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One common topic that companies will face pertains to maintaining the secrecy of operational procedures or unannounced products or services. The argument for a “hands-off” approach here is that social networking is just another venue of communication, and does not by itself add or subtract from the equation when it comes to maintaining secrecy or where compliance laws are concerned.
In the process of tweaking your new social networking policy, what must be remembered is the continued importance of openness and genuine interactions. Just as we are geared to detect any hint of dishonesty with an acquaintance or a stranger that we’ve just met, your social networks will similarly be tuned to attempts at duplicity or interactions that are not genuine.
There will also be situations in which the usual way of doing things conflicts with the spirit of social networking. For example, old paradigm rules such as those requiring all copy to be vetted through PR, legal, or marketing (often all three) – simply do not play well with the openness and pace of social media communications, and will need to be updated.
If traditional PR and marketing can be likened to the filming of a movie, then social media interaction is akin to giving a speech for which the salient points have been identified, but which is otherwise unrehearsed. Anything more coordinated will quickly feel like a marketing pitch or advertisement, and will swiftly erode any modicum of trust that has been painstakingly built up.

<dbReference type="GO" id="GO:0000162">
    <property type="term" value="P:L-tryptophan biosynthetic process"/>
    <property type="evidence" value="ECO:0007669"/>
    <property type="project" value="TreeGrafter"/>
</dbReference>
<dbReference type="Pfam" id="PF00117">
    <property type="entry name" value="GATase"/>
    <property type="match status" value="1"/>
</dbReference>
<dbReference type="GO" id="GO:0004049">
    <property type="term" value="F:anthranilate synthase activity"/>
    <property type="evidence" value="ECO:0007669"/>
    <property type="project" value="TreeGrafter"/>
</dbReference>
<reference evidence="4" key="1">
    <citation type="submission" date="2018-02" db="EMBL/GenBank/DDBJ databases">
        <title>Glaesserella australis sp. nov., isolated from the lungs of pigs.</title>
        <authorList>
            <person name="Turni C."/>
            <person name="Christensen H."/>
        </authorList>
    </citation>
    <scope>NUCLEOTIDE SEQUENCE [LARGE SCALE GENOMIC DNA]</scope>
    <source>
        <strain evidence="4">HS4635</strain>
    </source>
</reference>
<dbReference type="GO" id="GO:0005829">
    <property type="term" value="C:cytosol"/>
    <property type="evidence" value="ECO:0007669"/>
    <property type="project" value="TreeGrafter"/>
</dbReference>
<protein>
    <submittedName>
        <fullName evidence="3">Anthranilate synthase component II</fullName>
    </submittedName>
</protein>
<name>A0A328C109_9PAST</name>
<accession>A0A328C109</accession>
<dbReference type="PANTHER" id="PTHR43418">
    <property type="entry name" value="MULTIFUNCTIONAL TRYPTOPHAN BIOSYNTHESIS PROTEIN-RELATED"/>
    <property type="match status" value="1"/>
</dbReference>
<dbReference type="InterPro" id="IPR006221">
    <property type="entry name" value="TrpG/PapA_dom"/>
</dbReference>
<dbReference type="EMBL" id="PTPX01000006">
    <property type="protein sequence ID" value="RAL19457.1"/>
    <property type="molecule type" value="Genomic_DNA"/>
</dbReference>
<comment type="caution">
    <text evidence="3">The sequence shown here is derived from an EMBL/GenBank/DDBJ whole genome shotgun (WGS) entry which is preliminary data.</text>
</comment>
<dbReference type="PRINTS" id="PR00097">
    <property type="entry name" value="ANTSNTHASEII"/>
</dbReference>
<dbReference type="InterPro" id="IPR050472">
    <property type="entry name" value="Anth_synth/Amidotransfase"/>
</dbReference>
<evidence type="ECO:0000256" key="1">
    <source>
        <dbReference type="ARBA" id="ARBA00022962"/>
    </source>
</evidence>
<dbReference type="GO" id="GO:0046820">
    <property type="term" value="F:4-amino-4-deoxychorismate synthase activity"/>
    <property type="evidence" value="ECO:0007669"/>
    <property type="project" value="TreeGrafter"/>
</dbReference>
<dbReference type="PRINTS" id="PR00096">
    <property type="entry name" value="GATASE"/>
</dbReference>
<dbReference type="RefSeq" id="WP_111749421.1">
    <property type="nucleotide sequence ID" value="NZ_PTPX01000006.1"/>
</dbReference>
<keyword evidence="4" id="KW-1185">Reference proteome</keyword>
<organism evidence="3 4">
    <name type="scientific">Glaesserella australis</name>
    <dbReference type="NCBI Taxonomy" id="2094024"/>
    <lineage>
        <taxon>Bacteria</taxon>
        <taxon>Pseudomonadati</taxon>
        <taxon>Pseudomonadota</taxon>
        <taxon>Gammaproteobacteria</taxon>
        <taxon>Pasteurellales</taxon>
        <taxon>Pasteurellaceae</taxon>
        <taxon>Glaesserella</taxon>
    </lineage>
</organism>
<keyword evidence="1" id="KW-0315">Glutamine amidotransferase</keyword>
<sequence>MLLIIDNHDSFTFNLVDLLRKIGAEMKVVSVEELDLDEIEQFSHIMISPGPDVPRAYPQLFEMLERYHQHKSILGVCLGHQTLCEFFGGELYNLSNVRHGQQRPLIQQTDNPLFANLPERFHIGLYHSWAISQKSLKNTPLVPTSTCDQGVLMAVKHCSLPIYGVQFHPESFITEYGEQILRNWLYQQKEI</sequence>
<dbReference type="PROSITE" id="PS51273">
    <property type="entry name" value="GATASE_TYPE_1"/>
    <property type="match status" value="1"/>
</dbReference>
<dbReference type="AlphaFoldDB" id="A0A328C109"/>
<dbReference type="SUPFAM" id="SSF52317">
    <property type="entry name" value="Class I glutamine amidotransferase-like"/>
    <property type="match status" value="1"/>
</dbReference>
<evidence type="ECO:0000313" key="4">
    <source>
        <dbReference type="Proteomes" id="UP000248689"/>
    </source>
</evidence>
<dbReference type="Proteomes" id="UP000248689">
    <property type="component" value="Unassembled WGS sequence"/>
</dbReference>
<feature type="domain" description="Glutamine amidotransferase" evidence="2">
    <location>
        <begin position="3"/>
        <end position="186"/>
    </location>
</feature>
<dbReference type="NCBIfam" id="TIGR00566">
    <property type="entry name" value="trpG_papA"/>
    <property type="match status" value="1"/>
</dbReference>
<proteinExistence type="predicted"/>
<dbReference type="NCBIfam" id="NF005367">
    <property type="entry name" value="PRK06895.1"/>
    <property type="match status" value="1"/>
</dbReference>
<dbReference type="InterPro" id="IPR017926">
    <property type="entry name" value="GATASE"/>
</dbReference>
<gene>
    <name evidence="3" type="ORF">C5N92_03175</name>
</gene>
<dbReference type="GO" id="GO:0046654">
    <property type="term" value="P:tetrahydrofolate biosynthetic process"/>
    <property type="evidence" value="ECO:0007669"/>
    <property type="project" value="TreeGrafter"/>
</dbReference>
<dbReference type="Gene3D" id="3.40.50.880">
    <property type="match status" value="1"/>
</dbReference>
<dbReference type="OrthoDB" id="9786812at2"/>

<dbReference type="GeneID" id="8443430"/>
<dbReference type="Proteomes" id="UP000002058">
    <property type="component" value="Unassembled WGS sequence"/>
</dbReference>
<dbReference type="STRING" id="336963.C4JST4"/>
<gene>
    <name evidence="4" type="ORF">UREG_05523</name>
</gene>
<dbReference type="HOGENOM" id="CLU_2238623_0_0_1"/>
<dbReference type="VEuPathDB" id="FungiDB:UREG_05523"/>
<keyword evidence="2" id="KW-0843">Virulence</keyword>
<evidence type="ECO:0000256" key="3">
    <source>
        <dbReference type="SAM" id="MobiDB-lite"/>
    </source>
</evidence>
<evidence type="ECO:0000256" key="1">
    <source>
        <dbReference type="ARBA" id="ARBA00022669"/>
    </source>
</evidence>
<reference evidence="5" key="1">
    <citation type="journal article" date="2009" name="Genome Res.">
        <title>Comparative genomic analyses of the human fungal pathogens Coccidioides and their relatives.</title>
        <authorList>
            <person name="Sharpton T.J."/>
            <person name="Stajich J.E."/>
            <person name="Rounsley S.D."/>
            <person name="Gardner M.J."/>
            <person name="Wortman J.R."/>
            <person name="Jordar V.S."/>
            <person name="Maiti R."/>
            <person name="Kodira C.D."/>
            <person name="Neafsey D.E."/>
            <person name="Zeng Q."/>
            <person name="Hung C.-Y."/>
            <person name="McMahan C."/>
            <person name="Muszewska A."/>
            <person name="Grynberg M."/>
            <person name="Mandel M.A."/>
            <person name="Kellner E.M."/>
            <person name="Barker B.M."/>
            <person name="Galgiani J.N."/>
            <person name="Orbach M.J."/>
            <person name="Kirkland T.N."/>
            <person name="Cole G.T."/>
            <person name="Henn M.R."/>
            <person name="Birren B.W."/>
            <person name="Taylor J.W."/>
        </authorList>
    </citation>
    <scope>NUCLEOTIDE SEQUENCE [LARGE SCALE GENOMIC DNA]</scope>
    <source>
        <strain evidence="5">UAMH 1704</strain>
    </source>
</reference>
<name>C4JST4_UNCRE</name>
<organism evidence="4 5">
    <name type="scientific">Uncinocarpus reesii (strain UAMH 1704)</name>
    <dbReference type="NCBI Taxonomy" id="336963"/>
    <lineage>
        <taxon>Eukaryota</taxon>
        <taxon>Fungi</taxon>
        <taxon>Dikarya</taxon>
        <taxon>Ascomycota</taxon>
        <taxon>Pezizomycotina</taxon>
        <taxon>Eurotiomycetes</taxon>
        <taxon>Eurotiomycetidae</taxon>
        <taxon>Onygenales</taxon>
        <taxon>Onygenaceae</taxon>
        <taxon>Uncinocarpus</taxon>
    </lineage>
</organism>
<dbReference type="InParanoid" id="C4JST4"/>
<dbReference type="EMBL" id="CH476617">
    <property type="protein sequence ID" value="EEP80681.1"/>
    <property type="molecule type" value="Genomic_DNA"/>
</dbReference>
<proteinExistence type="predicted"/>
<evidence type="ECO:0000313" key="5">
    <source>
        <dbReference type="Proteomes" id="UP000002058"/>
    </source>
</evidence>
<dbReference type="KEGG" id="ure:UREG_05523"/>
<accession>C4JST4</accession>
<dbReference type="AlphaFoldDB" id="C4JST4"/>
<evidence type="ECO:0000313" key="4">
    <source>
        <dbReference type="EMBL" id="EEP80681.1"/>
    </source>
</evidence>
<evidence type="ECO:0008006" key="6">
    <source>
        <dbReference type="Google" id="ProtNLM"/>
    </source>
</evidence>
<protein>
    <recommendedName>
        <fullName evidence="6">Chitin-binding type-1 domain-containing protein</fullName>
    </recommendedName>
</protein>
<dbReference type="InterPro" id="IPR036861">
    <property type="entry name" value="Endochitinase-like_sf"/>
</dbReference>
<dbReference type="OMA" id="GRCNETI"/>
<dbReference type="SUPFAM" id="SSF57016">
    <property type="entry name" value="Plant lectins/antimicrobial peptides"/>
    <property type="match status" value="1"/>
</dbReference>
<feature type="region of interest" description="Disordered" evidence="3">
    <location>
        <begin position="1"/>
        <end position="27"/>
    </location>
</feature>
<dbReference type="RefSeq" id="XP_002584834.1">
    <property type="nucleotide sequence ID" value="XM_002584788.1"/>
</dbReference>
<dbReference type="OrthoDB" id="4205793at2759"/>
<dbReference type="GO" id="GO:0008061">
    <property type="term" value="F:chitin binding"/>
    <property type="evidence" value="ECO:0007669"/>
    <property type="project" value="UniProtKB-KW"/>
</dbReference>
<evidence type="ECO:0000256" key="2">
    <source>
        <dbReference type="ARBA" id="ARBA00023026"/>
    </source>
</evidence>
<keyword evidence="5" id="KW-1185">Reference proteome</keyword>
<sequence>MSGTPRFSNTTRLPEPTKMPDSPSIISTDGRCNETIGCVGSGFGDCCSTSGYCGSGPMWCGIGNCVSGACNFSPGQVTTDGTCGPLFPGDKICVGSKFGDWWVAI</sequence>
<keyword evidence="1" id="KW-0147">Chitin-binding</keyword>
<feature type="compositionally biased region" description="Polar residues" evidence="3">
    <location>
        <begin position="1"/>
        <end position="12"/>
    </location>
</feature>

Eight Tips for Creating a Social Media Policy
Once the inevitable contradictions between your new social networking policy and existing policies are ironed out, it is time to define the guidelines for what constitutes acceptable online behaviors. A snippet of these guidelines could range from the mundane about respecting copyright and fair use, not to cite or reference clients without first getting their permission – the list goes on. Generally, user guidelines for social media engagement will serve to complement existing business conduct guidelines, not contradict or replace them.
Some standards will never change, such as the need for basic courtesy and conduct, and avoidance of faux pas such as posting personal insults, obscenity, vulgarity or ethnic slurs. In a nutshell, engaging in social media does not mean that employees leave their common sense at home, or recklessly broadcast to the world what they would hesitate to share in a public speech or via face-to-face conversations to customers.
To help you along, IBM has published a detailed list of Social Computing Guidelines on its company blog, which might serve as a good starting point when it comes to creating a similar reference for your users. (I really liked the advice, “Don’t forget your day job.”)